Monday, July 4, 2005

His Words, Your Mouth

You have tested my heart;
You have visited me in the night;
You have tried me and have found nothing;
I have purposed that my mouth shall not transgress.
Concerning the works of men,
By the word of Your lips,
I have kept away from the paths of the destroyer.
(Psalm 17:3-4)
There are a few dynamics going on in this passage. First, there is the heart/mouth connection. “You have tested my heart ... I have purposed that my mouth shall not transgress.” The heart is the place of purposing, the mouth is the place of speaking what the heart has purposed. Out of the abundance, or overflow, of the heart, the mouth speaks (Matthew 12:34).

Then there is the matter of purpose, or intent regarding the words of our mouths. Most people don’t purpose anything at all about what their mouths will or will not say. Very often, they speak foolish, negative and hurtful things. At best, these are idle words, and we will have to give account to God for every one of them (Matthew 12:36).

In purposing that his mouth will refrain from transgressing, David, the psalm writer, means more than, “I will not use profanity,” or “I will not plot murder or violence,” or things like that. Rather, he is determining that he will not let anything come out of his mouth that would not come out of God’s. That is why he declares, “By the word of Your lips, I have kept away from the paths of the destroyer.” This is the third dynamic.

There are plenty of people — good Christian people — who fill their mouths with things that would never come from God. They speak negative, fear-filled, evil things — evil in the sense that they lack the good.
  • “Well, you know me, I’m always messing up somewhere.”
  • “Every winter, I can count on having one or two really bad colds.”
  • “Why does everything I do always have to go wrong?”
  • “My daughter Susie is the pretty one and Mary is the smart one.”
  • “The price of gas just keeps going up, and I don’t know what I’m going to do.”
  • “Granddaddy had cancer. So did Poppa. I guess I’ll probably get it, too.”
People repeat these kinds of things all the time. They say them over and over, until they finally believe them. But the problem is that such words leave no room for the promises of God. They have a lot of fear in them, but nothing of faith — at least not the Biblical kind of faith.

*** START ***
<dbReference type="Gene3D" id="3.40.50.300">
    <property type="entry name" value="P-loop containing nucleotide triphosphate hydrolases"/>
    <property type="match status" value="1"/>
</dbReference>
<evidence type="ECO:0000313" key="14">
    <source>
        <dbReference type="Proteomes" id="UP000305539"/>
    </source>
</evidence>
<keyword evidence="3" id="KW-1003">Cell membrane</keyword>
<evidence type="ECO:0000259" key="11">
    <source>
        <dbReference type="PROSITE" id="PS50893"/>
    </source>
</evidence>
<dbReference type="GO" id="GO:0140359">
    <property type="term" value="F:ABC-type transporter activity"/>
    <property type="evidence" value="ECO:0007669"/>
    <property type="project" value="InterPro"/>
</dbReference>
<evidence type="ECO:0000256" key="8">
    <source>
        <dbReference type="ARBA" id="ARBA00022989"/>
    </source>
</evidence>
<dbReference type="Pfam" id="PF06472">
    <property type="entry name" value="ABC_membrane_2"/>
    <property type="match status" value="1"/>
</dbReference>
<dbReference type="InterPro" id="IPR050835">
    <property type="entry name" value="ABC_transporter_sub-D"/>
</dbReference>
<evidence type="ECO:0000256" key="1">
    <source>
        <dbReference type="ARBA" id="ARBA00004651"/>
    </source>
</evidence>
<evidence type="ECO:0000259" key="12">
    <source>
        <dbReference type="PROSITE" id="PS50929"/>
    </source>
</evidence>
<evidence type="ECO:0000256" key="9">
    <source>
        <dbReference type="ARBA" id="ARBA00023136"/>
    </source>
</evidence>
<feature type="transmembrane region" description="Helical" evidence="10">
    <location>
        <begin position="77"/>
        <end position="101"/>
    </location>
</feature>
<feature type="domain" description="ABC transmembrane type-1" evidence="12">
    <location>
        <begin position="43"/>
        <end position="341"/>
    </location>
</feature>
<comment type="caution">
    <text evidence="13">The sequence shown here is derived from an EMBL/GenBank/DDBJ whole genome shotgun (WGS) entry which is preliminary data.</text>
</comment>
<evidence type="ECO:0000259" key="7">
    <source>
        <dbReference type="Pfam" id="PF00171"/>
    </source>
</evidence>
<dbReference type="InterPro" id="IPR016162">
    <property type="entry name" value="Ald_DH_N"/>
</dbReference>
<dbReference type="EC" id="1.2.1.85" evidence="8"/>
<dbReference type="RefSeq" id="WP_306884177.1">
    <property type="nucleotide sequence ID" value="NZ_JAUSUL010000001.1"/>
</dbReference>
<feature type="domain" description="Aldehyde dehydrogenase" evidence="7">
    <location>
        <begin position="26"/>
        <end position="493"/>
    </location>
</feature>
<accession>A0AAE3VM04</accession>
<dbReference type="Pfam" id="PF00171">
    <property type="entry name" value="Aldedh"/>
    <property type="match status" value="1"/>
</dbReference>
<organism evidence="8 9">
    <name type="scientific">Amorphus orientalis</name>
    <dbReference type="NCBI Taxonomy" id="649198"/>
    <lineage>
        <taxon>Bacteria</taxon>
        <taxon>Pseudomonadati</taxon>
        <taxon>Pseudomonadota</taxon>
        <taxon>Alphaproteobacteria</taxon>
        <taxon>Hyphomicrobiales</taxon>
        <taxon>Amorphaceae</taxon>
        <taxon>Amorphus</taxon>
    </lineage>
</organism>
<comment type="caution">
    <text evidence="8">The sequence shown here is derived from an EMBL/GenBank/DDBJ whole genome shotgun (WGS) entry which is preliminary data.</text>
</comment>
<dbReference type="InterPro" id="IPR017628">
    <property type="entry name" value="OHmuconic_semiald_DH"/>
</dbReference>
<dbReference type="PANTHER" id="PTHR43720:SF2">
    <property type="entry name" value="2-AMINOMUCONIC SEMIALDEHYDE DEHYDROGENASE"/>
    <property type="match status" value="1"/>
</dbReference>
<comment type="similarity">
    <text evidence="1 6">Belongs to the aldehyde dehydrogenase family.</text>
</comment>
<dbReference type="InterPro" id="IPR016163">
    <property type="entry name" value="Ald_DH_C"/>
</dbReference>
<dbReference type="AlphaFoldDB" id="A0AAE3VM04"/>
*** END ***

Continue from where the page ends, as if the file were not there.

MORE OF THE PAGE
How much better it is to put the word of God on our lips, to let His promises fill our mouths:
  • “I can do all things through Christ, who strengthens me” (Philippians 4:13)
  • “My God shall supply all my needs according to His riches in glory in Christ Jesus” (Philippians 4:19).
  • “By His stripes I have been healed” (Isaiah 53:5).
  • “I walk in the favor and blessing of the Lord” (Psalm 5:12).
  • “The joy of the Lord is my strength” (Nehemiah 8:10).
Let these kinds of things be in your heart and on your lips. The Hebrew word for “meditate” literally means “to murmur.” In the Old Testament, to meditate on the word of God meant to put it on the lips and talk about it to yourself. You could tell when someone was meditating because you would see their lips moving. Then you could tell what they were meditating on by listening to the words the that came out of their mouths, particularly in pressure situations.

No matter what your circumstance, God always has a promise for you. Start searching it out in His Word. You might even use one of the many little booklets available at your local Christian bookstore which list out the many promises of God and even categorizes them for your convenience. Start meditating on the Scriptures and let them fill your heart in abundance. Then when you address a negative circumstance, let it be the Word of the Lord that fills your mouth. It is okay to identify the problems, but then purpose in your heart and begin putting the promises of God in your mouth.

(See also, God's Word in Your Mouth)